GENTING HIGHLANDS, Malaysia — The sun at nightfall sinks like a stone between the peaks of the Barisan Titiwangsa. It daubs the sky scarlet, vermilion, magenta and then, at the horizon, a flash, a sliver of green. We who have seen it swear to it; others laugh about mad dogs and Englishmen.
We are three degrees north of the Equator, midway between the Strait of Malacca and the South China Sea. Three generations separate us from the Edwardian planters who found refuge from the steamy Malay jungle in the cool hill stations of the sultanate of Pahang, and much has changed, but only for the better.
Today you can take a helicopter from Kuala Lumpur's Subang Airport to the Genting Hotel, 6,000 feet above sea level. You can try your hand at baccarat in its sprawling casino, swim in a heated indoor pool, golf where the rough swarms with orchids or pray in an incense-filled cave.
Tone up at an ultramodern health club, or play badminton, Ping-Pong or squash. And, far from your friends at home, sneak down to the video game arcade and indulge yourself at Pac-Man and Space Invaders.
Rent a boat at the lake, ride down the mountainside by cable car, watch the latest English-language movies in the cinema, or bowl. Unwind at one of three cocktail lounges, or at the wine bar or the revolving disco.
Kids along? Paddle to the islands in the middle of the lake and moor at the teahouse or the aviary. Drive around the lake or ride the train or the merry-go-round.
A bit too much like home? Not unless your home is Shangri-La. "Just like the novel," says Cheng-Huat Quake, maitre d' at the Genting Hotel's spectacular Sails Grill Room. "High on a mountaintop, beyond the clouds, your troubles disappear, and you find true happiness."
The Sails, so nautical that you can hear the waves, is the premiere Western restaurant in Malaysia, with a time-warp continental menu that puts you roughly in Perino's in 1948 at $10 a head for an elegant five-course dinner.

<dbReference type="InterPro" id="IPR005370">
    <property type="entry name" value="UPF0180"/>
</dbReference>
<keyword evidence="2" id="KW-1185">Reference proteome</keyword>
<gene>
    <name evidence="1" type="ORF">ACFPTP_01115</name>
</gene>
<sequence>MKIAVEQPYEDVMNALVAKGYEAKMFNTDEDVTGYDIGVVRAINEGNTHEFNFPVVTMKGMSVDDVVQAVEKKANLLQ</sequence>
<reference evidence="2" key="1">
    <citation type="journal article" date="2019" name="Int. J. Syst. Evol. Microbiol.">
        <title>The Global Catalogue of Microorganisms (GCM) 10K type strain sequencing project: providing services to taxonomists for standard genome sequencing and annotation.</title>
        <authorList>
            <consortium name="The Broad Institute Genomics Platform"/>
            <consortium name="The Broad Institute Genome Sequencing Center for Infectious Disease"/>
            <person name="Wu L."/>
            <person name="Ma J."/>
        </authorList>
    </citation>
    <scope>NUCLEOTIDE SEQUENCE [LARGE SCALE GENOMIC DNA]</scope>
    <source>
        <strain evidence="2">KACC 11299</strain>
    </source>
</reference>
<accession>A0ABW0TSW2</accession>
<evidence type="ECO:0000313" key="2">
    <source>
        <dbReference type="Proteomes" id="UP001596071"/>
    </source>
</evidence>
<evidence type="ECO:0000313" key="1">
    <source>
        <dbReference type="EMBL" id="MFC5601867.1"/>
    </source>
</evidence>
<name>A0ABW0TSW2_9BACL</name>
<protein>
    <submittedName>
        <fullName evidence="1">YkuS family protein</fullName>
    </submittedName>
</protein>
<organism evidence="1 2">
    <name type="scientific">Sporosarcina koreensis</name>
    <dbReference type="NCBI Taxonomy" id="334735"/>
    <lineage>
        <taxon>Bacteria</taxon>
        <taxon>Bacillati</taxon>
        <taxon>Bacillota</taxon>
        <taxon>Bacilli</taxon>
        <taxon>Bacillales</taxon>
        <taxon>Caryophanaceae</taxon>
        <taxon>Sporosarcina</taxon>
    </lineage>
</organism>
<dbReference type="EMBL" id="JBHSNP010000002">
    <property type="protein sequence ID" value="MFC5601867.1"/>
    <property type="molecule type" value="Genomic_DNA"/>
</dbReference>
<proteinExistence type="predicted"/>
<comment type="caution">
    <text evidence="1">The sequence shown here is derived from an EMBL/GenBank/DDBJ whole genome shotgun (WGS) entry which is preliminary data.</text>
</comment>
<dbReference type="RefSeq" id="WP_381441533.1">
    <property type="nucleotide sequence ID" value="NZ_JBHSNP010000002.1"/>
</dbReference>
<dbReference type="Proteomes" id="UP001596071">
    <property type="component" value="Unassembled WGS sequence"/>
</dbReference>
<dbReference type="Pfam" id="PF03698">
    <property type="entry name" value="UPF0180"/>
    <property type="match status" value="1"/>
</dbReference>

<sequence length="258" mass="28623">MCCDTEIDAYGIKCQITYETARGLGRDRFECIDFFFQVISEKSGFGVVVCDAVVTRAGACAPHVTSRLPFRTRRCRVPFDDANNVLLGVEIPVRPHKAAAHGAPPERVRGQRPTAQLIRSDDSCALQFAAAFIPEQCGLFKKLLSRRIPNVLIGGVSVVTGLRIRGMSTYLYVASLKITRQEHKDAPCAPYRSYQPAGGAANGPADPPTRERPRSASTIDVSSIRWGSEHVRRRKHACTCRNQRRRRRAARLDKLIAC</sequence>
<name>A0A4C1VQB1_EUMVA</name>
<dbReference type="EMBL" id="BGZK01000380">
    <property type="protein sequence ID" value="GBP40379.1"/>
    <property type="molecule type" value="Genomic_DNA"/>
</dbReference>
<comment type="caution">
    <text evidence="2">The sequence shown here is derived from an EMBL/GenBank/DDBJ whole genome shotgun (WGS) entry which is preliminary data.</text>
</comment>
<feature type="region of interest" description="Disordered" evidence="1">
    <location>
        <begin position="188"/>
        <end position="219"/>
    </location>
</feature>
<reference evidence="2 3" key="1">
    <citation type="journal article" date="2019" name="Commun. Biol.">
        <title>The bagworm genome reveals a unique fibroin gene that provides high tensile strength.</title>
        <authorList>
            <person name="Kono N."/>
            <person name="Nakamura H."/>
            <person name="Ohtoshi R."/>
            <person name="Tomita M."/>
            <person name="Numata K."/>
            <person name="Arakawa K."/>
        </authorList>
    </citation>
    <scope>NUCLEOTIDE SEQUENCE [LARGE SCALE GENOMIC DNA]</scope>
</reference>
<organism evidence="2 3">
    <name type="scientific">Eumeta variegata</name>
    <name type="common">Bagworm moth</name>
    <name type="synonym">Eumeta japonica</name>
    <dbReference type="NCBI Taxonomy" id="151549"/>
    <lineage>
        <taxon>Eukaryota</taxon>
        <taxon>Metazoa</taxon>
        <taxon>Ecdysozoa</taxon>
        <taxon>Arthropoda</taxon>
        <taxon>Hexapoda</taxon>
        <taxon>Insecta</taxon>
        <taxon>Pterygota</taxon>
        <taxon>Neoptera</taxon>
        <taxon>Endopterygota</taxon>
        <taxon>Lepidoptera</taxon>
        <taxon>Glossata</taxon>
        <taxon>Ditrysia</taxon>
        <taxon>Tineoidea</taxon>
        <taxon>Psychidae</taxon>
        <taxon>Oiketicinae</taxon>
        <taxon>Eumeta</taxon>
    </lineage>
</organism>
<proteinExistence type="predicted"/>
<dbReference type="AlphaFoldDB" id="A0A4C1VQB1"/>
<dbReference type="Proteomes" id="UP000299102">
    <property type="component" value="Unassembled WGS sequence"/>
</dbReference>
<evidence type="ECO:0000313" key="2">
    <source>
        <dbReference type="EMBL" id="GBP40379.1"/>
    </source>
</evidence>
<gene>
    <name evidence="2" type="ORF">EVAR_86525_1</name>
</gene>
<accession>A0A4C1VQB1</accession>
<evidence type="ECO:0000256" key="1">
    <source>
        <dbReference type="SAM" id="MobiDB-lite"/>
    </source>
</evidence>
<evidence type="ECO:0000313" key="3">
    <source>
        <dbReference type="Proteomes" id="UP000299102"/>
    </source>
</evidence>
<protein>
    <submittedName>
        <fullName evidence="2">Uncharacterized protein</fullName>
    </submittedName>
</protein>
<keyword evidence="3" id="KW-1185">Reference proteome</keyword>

The Coffee Terrace is the spot for breakfast. All you can eat for $2 per adult, $1.20 per child. From a sea of silver chafing dishes you select omelets, hash browns, waffles and sausages, and you return for Asian eye-openers: hot Chinese rice porridge with chicken, shredded ginger and spring onions; vermicelli soup with prawns, fish-balls and bok choy, and nasi lemak-- rice cooked in coconut milk with fried eggs and cucumbers.
Perfume in the Air
Refills of tea or coffee are unlimited, and the perfume of fresh tropical fruits fills the air.
Miniature boxes of cereal are available too, and if you look closely at the Rice Krispies package you will see that Snap, Crackle and Pop have Oriental eyes.
Atop the Genting, the Revolving 6000 serves Western specialties until 10:30 p.m., when it turns into a disco and bar. The 1,200-seat Genting Theater restaurant offers Chinese haute cuisine with an emphasis on seafood plus a stage revue with an emphasis on female flesh.
The Kampung Restoran serves Malaysian Muslim food--curries, satays and some lamb-and-chili dishes that will blow your head off. For those in a hurry, there's a snack bar inside the casino and a cafeteria next to the bowling alley.
Getting to Genting Highlands is half the fun, and dirt cheap.
Round-trip Kuala Lumpur to Genting Highlands runs $12.50 per adult, $9 per child, and it includes all this: An air-conditioned bus ride to the foot of the mountain, cable car to the top, a visit to the Batu Caves, lunch at the Sails Grill Room, golf, 20 coins for the slot machines and 20 chips.
No catch. It's a gamblers' special.
A deluxe room is $62.50 a night, $56.25 for a standard room, smaller and on a lower floor. Just a short shuttle ride downhill is the Highlands Hotel at $33 a night, and the Genting Ria and the Genting Pelangi at $21.
Any travel agent in Singapore, Malaysia or Hong Kong can book you, although I'm partial to Alice Au of Raya Travel in the arcade of the Merlin Kuala Lumpur. So too are apparently half the young men of the city, who flock to Miss Alice for quotations on air fares to such places as Atlanta and Chicago. "But they never buy a ticket," she laments.
Little Bit of Luck
I stumbled onto Genting Highlands through a bit of serendipity. I was traveling through Southeast Asia with my wife, my 9-year-old daughter and my 8-year-old son, and stopped in Kuala Lumpur only because my wife liked the name.
In one evening we saw all three sights: the train station that looks like a mosque, the mosque that looks like a train station, and the Dope Sign: "Avoid Drugs Before They Destroy You," lit by night in a blaze of color and spanning six lanes of traffic.
"We're ready to move on," I told Miss Alice.
"But these are the school holidays, Mr. Barry. All flights are booked. I can't get you out for another six days."
Six more days in Kuala Lumpur. It was the Southeast Asian version of a Philadelphia joke. My family was despondent.
"Why couldn't this have happened to us in Bali?" my daughter asked.